• By following your counsel, replied he, • I should run a violent risk of going mad myself, while endeavouring to cure madness in others. If I will speak the truth, I must repeat what I have already said to you; and whether philosophers can lie, I will not determine; certain I am, I cannot. But though such discourse may be disagreeable to them, I see not why it should seem foolish or extravagant. Indeed, if I should propose such inventions as Plato's in his Commonwealth, or those of the Utopians, though they might seem better, as certainly they be, yet differ they so much from our establishment, founded on property (which is unknown among them) that I could not expect any effect from it. But discourses like mine, which only recal past evils to mind, and warn of what may happen, contain no such absurdity, but they may be used at any time; for they can be unpleasant only to those who are resolved to run headlong the contrary way. And if we must pass over as absurd or extravagant every thing which, owing to the wickedness of many, may seem harsh, we must not urge most of those truths which Christ hath taught us, even among Christians; though he hath commanded, we should proclaim on the house-tops what he taught in secret. Most of his precepts oppose themselves to the lives of this age, more than doth my discourse ; but your preachers seem to have learned the craft which you recommend. Observing that the world would not suit their lives to Christ's rules, they have adapted his doctrine (like a leaden ruler) to their lives, that they might agree some way or other. But this compliance hath had no other effect than that men become more secure in their wickedness by it. And this is all the success I can expect in a court; I must ever differ from the rest, so shall be of no signification ; had I agreed with them, I should only have promoted their madness.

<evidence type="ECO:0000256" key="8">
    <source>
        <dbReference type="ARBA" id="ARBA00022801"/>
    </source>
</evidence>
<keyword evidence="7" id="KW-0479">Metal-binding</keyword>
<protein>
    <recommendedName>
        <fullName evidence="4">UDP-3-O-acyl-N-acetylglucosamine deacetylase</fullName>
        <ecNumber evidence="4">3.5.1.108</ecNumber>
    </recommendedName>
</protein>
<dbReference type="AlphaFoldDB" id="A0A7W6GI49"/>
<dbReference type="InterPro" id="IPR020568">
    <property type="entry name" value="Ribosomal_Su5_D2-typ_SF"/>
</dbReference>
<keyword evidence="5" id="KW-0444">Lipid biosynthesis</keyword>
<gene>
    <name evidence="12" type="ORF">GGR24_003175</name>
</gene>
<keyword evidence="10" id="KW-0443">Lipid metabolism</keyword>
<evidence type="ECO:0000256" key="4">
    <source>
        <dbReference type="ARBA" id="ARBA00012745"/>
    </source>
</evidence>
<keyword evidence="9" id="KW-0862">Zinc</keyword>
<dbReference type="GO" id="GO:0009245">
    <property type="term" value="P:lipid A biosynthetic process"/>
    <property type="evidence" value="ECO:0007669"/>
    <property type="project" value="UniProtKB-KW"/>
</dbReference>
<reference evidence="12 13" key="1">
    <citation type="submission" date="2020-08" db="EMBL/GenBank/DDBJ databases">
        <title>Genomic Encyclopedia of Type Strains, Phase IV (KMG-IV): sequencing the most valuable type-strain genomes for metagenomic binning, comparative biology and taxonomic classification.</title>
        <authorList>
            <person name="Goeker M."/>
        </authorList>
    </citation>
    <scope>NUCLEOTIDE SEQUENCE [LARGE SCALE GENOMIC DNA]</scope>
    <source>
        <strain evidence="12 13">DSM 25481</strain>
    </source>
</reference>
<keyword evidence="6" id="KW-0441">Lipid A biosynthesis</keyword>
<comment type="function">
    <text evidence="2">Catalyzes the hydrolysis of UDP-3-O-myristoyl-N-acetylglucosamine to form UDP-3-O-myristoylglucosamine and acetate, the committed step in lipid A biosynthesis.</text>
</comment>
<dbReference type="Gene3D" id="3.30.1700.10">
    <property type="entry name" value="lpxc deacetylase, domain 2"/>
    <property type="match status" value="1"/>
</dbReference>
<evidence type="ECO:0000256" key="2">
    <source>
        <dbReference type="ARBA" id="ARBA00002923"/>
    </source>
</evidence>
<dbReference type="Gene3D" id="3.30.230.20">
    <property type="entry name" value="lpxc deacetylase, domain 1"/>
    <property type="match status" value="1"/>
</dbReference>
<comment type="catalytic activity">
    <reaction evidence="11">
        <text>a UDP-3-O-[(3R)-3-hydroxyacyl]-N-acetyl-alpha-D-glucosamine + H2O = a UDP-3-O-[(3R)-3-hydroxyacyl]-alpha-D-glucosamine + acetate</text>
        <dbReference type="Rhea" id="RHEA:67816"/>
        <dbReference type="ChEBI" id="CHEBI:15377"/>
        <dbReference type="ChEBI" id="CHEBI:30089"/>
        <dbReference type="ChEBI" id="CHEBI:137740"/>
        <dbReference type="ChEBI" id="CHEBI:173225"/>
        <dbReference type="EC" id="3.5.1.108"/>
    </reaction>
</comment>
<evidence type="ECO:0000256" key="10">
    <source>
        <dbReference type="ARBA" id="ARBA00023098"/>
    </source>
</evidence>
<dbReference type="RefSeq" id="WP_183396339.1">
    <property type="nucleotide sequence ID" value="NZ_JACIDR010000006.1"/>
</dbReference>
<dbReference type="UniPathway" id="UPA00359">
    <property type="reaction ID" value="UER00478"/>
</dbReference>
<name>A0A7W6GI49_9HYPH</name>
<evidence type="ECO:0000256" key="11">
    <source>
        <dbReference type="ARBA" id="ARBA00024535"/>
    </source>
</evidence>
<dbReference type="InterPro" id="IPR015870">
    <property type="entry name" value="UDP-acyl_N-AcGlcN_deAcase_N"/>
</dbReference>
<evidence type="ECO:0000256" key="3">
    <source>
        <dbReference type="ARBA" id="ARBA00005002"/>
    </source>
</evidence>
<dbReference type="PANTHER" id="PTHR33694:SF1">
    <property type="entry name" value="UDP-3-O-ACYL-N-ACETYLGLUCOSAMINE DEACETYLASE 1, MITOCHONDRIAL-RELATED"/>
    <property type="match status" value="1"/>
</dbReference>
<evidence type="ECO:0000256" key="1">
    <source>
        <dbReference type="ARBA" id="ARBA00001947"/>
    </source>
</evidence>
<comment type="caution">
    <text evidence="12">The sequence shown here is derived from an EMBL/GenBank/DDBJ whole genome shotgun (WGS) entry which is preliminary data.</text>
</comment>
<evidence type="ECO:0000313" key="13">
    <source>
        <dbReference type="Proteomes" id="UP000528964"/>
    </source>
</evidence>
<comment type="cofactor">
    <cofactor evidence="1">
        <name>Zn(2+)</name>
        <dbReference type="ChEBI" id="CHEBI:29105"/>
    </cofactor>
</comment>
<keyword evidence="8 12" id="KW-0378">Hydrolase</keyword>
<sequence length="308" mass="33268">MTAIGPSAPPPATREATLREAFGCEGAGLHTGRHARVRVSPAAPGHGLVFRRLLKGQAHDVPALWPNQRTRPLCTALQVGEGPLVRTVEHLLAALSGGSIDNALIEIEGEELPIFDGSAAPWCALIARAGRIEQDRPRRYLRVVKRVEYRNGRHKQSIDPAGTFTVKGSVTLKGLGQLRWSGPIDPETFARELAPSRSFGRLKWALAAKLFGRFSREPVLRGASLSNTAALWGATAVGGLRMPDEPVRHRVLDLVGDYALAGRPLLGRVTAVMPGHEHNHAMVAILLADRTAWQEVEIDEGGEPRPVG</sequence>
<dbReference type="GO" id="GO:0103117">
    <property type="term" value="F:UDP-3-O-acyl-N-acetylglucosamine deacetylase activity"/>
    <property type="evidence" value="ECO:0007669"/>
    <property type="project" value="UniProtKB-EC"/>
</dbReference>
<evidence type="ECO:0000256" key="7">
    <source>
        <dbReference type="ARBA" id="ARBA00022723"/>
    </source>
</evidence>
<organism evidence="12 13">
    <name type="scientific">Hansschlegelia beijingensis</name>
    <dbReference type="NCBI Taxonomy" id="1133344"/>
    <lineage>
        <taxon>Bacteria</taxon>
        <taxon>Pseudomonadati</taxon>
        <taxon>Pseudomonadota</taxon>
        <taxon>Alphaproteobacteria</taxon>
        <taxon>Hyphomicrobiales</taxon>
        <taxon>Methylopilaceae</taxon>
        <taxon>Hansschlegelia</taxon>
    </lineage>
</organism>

"I comprehend not what you mean by casting about, or managing matters so dexterously, that if they go not well, they may go as little otherwise as may be ; for in courts a man cannot hold his peace, or connive at the actions of others. He must openly approve the worst counsels, and consent to the blackest designs, so that, in your way, he would pass for a spy, or perhaps a traitor, who only coldly acquiesced in such practices. Engaged in such connections, he will be so far from mending matters by casting about, as you call it, that he will find no opportunities of doing good. His evil communicants will sooner corrupt him than be benefited by him, or, should he remain innocent, their folly and knavery will be imputed to him ; and by joining in their counsels, he must bear his share of all the blame which belongeth wholly to others.